- Get a room already, and get off TV, say some lawmakers.
On most days, it seems the Idaho Legislature would be happiest if the federal government evaporated into thin air. But on occasion, the feds become a tool lawmakers in Boise aren’t afraid to use.
Last month, it was a call for feds to crack down on marijuana after two nearby states legalized the drug for recreational use. (The measure didn’t pass in the end, but another did, saying Idaho intends never to legalize pot.) This week, some state representatives want the Federal Communications Commission to do something about how much sex kids are seeing on TV.
“The Federal Communications Commission is encouraged to resume enforcement of traditional American standards of decency,” reads a non-binding resolution that is expected to reach the House floor for debate this week.
The joint resolution from both chambers of the Legislature comes with no action, but calls on the FCC to prohibit talking about or showing sex on TV, especially if it’s outside of marriage. “References to premarital sex, characters lying in bed together and characters disrobing or undressing” are all too much for the children, according to legislators.
Caldwell Republican Rep. Darrell Bolz says he introduced the resolution because a constituent came to him a few years ago concerned about the “general connotation” of modern TV shows. Since federal rules would override any Idaho law on the issue, he introduced this measure as “more a statement than anything else” about what the citizens of Idaho want on their televisions between 6 am and 10 pm.
“At some point we have to stand up for our morals,” Bolz says.
The FCC, which regulates what’s allowed on TV and radio, already curbs what’s permissible between those hours, but Bolz doesn’t think they’re enforcing those rules well enough. Edgy (but not obscene) expressions are protected by the First Amendment, so the FCC can’t ban them altogether, but courts have allowed it to regulate what’s on at times when children are most likely to be watching. Shows that are indecent — anything that “depicts or describes, in terms patently offensive as measured by contemporary community standards for the broadcast medium, sexual or excretory organs or activities” — can’t air between 6 am and 10 pm.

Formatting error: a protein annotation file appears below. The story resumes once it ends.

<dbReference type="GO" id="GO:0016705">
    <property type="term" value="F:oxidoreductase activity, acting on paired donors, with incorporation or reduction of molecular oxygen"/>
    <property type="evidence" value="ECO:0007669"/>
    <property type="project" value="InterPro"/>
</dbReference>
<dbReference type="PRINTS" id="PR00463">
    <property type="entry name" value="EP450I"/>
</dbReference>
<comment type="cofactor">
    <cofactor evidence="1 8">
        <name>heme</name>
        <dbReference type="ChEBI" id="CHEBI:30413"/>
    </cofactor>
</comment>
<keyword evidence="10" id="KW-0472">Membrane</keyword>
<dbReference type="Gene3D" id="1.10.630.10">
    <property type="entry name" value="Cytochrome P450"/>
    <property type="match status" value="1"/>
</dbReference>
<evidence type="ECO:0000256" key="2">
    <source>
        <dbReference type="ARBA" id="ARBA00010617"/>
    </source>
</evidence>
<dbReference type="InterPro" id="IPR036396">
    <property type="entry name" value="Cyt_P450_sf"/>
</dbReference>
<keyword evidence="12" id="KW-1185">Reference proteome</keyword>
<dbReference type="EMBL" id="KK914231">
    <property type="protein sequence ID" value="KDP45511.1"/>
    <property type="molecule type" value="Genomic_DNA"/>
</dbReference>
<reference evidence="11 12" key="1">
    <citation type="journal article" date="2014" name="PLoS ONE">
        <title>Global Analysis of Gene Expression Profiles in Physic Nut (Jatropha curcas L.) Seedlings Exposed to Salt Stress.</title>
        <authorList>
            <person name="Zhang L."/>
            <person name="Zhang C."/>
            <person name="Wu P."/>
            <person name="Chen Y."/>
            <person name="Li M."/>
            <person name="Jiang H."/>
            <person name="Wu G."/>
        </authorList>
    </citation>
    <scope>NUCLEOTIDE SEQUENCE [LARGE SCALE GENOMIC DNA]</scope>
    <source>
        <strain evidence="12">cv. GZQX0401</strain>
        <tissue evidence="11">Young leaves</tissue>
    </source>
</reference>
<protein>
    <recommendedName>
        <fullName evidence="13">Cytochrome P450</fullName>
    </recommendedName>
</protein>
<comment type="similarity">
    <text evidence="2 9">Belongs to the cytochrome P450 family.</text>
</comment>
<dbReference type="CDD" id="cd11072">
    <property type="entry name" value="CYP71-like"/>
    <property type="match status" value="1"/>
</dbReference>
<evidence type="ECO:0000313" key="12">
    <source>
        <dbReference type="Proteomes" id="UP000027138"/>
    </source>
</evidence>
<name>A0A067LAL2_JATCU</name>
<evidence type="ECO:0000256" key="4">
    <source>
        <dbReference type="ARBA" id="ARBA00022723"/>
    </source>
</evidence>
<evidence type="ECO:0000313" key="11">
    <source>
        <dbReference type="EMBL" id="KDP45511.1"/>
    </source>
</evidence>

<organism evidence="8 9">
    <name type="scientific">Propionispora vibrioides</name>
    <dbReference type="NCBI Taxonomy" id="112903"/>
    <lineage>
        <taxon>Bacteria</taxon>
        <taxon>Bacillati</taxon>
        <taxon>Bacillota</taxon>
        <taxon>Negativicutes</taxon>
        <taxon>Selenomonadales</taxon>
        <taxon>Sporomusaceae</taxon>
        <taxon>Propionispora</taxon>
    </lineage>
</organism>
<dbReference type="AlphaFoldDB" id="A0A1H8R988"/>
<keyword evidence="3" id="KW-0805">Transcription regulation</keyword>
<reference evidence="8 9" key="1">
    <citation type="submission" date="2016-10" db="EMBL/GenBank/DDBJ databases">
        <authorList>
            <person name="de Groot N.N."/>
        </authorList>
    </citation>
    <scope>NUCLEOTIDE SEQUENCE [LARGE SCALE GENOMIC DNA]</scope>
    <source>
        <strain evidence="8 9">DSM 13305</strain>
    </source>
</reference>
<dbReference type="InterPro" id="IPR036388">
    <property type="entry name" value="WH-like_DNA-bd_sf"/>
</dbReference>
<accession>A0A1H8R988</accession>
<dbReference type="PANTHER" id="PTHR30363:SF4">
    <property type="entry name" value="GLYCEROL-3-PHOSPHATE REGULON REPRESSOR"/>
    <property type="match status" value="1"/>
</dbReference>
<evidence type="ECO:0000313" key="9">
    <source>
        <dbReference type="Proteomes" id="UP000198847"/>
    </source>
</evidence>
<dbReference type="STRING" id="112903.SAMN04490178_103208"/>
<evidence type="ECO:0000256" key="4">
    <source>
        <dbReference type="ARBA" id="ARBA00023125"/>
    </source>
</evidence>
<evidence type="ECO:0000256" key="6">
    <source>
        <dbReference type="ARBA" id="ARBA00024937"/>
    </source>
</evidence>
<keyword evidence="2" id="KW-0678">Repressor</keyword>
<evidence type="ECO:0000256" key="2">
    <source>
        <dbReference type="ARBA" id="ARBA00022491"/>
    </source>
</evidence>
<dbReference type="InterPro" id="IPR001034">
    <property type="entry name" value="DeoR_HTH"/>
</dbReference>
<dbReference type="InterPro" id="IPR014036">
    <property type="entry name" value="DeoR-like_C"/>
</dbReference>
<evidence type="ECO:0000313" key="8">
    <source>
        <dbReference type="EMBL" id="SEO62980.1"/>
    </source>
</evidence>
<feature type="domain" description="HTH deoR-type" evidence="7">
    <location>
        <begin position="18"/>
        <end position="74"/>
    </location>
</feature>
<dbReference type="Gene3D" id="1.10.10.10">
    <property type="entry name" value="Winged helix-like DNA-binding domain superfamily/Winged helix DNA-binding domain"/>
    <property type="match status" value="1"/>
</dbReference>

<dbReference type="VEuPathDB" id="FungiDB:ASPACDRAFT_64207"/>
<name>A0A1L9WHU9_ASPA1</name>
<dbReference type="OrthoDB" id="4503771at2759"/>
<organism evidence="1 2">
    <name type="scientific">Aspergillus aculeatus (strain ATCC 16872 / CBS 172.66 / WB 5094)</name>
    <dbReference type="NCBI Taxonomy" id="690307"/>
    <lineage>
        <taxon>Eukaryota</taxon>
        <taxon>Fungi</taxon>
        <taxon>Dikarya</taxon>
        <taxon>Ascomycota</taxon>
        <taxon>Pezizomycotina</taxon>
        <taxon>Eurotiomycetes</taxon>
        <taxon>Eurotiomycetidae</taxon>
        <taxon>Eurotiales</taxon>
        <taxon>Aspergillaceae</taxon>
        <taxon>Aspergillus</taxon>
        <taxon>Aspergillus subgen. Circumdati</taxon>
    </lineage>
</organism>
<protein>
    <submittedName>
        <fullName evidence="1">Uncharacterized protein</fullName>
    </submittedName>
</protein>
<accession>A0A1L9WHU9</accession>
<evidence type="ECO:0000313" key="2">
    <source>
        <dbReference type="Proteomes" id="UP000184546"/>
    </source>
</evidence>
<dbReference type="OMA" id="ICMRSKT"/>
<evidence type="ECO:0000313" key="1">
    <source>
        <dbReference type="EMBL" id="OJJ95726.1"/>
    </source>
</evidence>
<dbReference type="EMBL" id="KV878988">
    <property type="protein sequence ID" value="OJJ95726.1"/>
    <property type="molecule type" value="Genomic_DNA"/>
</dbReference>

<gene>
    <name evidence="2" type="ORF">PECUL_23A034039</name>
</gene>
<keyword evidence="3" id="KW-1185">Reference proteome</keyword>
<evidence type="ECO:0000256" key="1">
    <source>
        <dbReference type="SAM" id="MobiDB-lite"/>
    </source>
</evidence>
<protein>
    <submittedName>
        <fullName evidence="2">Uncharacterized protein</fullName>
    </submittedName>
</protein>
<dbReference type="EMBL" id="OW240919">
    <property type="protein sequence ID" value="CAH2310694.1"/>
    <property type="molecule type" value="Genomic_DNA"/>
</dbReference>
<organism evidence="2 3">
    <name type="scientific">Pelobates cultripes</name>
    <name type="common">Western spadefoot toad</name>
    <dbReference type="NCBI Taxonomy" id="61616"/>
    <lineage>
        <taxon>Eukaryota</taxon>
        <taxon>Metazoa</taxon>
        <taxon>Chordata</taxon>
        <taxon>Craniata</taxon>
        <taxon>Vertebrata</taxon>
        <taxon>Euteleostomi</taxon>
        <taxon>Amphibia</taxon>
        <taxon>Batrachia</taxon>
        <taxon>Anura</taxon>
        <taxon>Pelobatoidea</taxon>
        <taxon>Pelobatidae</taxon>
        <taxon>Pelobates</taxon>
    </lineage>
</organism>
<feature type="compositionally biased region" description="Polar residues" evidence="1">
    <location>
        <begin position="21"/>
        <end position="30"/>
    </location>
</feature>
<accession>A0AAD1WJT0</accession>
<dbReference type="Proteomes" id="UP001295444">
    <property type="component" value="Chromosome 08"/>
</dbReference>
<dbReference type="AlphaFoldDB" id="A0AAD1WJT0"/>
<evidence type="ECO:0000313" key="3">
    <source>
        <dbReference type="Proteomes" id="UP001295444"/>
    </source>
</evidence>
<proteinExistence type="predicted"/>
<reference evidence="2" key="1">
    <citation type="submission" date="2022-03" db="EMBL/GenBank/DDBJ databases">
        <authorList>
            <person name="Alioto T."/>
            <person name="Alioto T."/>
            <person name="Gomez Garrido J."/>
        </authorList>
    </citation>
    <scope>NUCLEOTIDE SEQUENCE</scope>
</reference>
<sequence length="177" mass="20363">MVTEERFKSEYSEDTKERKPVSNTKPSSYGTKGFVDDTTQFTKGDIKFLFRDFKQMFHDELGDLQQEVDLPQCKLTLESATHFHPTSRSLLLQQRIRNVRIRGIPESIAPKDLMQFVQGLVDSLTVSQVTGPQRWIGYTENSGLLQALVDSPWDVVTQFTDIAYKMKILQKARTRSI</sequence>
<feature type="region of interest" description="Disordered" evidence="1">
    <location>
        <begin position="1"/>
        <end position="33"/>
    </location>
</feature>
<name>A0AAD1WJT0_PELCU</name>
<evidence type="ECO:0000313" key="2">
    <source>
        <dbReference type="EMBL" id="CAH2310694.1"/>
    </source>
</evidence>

While there’s no mention of premarital sex in current FCC regulations, the definition of “contemporary community standards” is a highly subjective moving target. Not only do times change, but the people interpreting the rules do too. The current Democratic chairman has pursued fewer indecency complaints than his two Republican predecessors. Meanwhile, the Supreme Court has refused to determine whether TV and radio regulations should continue as they are, and if new technologies, like cable TV and the Internet, should be controlled in the same way.
Wayne Hoffman, president of the Idaho Freedom Foundation, a nonprofit that advocates for individual rights and limited government, argues against Bolz’s resolution on the basis of that uncertainty. In a piece on the Idaho State Journal’s politics blog, Hoffman argues that when the government “assumes the role of morality police” and bureaucrats determine what’s allowed on TV, enforcement can be unpredictable.
“[Idaho lawmakers are] offended by and frightened by the proliferation of what they presume to be undesirable content,” Hoffman writes. “But they should be more offended and frightened by a government that has the power to tell us what’s right and what’s wrong, to punish us when they find the latter and … can’t or won’t explain the difference.”